Technological concepts facilitating flexibility system integration
This study focusses on the value of flexibility that concepts which connect infrastructures can offer and potential barriers towards unlocking this value.
The main research question of this project is:
How can hybrid energy infrastructures (electricity, gas, heat, cooling) provide flexibility to help balancing demand and supply in the electricity system.
Concepts considered should be a coupling point between at least two networks and should have a form of third party access (multiple users should have access to the concept regulated/negotiated).
The scope of the analysis and recommendations presented in this report includes the following:
- Flexibility provision to electricity network, through transformation and/or storage in other networks for transportation or distribution of gas, heating/cooling and hydrogen.
- Only coupled networks with a form of third party access are considered (either regulated or negotiated), as flexibility provided through coupling with private networks should be classified as demand response.
Flexibility – High potential concepts
Overview of shortlisted hybrid energy infrastructure concepts
- Electric heat pump in heating network
- Electric industrial boiler
- Gas concepts and hybrids
- Flexible CHP (or upgrading existing CHP units to enhance their flexibility)
- Hybrid district heating
- Storage in heating infrastructures
- Hot water network storage facility
- Medium temperature (450 °C) storage
- Power-to-hydrogen for industrial application or grid injection
- Power-to-methane for regional application and injection
Flexibility – Recommendations for the innovation agenda
- Reconsidering the roles and responsibilities of network operators in relation to hybrid energy infrastructure concepts
- Explore the potential impact of RES providing flexibility to the electricity market in relation to the value of hybrid energy infrastructure concepts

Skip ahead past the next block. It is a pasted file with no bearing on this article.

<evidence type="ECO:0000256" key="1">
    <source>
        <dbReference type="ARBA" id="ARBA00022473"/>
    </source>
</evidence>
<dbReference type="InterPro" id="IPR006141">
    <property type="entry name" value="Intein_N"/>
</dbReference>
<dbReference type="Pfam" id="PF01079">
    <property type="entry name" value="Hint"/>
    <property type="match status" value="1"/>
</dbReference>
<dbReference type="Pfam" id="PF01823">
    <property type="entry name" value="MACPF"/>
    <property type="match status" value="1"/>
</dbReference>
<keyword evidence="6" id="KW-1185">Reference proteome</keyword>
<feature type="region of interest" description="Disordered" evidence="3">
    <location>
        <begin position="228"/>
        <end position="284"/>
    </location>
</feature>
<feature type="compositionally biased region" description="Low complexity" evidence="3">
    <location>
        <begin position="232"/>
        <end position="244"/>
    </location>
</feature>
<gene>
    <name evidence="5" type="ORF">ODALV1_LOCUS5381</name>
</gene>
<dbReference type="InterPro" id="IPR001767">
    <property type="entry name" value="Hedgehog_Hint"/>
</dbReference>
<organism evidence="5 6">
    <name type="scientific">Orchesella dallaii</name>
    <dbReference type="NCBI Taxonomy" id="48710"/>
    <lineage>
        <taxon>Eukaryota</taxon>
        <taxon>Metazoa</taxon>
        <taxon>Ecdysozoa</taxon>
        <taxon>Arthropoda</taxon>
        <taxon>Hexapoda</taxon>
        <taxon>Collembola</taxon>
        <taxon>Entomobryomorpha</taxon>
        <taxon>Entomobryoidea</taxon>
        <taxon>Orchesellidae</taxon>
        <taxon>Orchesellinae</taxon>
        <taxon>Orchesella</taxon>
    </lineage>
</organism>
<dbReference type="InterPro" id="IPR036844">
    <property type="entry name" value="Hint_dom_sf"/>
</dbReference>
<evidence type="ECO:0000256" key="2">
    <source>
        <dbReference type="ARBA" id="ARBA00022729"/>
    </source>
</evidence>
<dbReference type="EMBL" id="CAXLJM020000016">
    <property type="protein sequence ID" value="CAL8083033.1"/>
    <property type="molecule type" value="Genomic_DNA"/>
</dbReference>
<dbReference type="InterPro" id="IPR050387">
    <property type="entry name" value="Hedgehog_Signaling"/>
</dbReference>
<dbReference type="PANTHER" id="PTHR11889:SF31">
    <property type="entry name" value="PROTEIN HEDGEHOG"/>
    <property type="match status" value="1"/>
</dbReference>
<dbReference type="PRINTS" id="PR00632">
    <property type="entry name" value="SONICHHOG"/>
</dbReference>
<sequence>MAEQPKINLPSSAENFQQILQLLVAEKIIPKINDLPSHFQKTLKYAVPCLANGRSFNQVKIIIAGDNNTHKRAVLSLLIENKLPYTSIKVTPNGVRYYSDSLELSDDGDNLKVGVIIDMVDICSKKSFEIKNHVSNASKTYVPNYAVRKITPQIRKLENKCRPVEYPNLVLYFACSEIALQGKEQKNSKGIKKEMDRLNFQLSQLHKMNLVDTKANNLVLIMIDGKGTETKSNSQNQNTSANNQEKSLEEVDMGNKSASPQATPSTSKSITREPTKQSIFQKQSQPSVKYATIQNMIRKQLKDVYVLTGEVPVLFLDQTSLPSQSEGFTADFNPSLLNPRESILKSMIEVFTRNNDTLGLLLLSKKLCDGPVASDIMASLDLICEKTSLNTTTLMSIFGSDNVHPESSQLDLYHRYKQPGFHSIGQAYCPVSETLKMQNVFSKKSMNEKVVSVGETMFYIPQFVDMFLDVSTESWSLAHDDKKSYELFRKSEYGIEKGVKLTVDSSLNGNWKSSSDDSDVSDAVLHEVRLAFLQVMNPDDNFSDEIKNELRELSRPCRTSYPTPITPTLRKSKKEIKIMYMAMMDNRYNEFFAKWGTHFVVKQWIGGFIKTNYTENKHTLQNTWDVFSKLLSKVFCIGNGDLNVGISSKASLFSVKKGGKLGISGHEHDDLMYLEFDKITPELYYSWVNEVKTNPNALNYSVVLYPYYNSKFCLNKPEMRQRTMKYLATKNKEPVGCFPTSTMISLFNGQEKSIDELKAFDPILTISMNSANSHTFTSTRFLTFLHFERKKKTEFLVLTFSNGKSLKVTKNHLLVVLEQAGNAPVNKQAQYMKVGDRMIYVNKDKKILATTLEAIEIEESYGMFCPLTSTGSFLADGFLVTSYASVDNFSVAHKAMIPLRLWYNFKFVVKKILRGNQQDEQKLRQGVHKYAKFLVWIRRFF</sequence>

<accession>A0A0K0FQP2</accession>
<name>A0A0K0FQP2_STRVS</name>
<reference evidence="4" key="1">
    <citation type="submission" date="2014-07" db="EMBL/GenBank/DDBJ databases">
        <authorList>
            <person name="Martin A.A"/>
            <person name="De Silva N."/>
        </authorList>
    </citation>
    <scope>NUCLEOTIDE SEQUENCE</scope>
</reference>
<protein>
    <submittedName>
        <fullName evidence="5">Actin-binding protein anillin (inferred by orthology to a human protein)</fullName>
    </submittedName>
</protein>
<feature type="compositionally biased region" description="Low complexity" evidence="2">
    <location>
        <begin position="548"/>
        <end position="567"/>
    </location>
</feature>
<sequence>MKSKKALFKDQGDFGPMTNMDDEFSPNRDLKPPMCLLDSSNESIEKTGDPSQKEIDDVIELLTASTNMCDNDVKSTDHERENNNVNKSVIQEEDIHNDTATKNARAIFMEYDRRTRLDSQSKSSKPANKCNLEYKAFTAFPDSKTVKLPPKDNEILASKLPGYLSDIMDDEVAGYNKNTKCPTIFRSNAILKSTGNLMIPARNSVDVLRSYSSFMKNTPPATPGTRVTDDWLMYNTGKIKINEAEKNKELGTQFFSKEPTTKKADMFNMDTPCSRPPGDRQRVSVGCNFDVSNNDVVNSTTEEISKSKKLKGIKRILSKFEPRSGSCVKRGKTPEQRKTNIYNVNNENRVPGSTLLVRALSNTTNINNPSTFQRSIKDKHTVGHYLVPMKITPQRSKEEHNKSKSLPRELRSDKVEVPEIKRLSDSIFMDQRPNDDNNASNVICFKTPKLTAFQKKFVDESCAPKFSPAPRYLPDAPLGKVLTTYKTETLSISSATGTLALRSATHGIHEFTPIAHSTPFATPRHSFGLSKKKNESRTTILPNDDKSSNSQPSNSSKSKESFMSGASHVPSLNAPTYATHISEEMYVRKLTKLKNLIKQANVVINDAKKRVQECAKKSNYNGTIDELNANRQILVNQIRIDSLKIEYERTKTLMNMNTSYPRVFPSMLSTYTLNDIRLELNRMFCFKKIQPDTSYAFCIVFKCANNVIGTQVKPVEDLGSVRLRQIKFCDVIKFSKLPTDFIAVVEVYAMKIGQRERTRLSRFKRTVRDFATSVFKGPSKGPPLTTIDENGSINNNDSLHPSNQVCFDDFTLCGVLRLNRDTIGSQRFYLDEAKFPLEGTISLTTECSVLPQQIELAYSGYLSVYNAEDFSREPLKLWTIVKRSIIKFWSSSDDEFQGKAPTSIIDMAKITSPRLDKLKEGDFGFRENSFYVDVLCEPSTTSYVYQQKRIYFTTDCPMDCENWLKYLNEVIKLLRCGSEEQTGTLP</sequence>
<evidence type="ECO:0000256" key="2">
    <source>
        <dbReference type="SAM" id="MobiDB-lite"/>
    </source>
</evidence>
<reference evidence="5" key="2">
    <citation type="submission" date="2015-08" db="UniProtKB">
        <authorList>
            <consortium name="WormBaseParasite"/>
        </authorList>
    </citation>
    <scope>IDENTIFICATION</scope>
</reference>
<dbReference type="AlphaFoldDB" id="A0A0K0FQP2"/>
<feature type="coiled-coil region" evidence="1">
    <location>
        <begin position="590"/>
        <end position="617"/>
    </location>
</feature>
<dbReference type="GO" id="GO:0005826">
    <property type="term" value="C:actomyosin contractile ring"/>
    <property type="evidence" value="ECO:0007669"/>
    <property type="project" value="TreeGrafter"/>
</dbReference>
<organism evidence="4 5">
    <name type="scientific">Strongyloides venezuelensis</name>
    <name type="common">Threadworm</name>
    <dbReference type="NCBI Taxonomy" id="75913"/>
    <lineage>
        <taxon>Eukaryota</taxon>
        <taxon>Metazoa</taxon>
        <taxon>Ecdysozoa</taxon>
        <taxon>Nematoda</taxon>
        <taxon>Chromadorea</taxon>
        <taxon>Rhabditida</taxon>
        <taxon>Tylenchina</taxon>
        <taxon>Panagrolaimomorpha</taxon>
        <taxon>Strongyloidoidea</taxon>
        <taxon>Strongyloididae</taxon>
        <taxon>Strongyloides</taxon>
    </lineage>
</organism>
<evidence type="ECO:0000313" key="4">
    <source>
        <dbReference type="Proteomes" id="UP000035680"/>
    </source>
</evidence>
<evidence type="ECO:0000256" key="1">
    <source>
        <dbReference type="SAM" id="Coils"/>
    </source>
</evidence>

- Validate high-potential concepts through demonstration in operational environments
- Development of alternative tariff structures for hybrid energy infrastructure concepts
- Explore the value of feedstock infrastructures in providing flexibility to the electricity grid.
- Impact assessment of the differences in regulatory set-ups of heat networks and other networks, regarding the impact on hybrid energy infrastructures
- Risk assessment of electricity system stability in relation to the current trend of electrification of heat demand in extreme meteorological scenarios
Role of Infrastructure
The electricity grid shows persistent growth in all scenarios, increasing volatility and increasing “seasonal gap” in residual load could add up to 6,5 GW residual hourly load in 2030 (compared to 2 GW residual hourly load in 2012).
- Distribution gas network utilization is expected to be lowered significantly because of electrification of heat demand and district heating concepts.
- Regional gas grids become increasingly important to serve peak heat demand (centralized CHP’s), to accommodate green gas concepts and to provide system flexibility.
- Gas transmission infrastructure particularly plays an important role for energy containment, i.e. providing longer term flexibility and storage (months/seasons/years).
- Already today the Netherlands is connected to 2700 km industrial utility networks (oxygen, nitrogen, hydrogen). These networks are expected to acquire a more explicit role on the energy domain.
- Allowing fuel switch concepts (e.g. electrolysis versus steam reforming for hydrogen production) to enhance energy system flexibility.
- It is also observed that cooling networks emerge (common source for electric heat pumps, utility building cooling with river water/aquifer).
- Other examples are collective low-temperature grids for individual electric heat pumps in dwellings where the low temperature heat can also be used for cooling purposes during summer time.
- However, the potential of these cooling concepts is considered low.
- On the one hand we do not see viable reasons for developing public cooling grids based on compression cooling.
- Public cooling grids would only make sense if ‘free waste cooling’ is available locally. This limits the potential for utilizing flexibility, also storage of cold is rather voluminous due to the low delta in temperatures.
- Therefor its applicability strongly depends on the local situation.
- Electrification of heat demand is prominent in all scenarios, advocating enhanced implementation of electric boilers & electric heat pumps.
- Industrial electric heating infrastructures (high temperature) and domestic district heating infrastructures (low temperature) become increasingly important.
- -Betere en slimmere netten
- -Demand response
- -Betrokken consumenten
- -ICT & Modelling
- -Groene energie technologie
- -Big energy data
- -DC Grid Architectures
- -Stimuleren duurzame mobiliteit
- -Products and services
- -Flexibele prijzen
- -Wet- en regelgeving
- -Buitenland studies
- -Smart Charging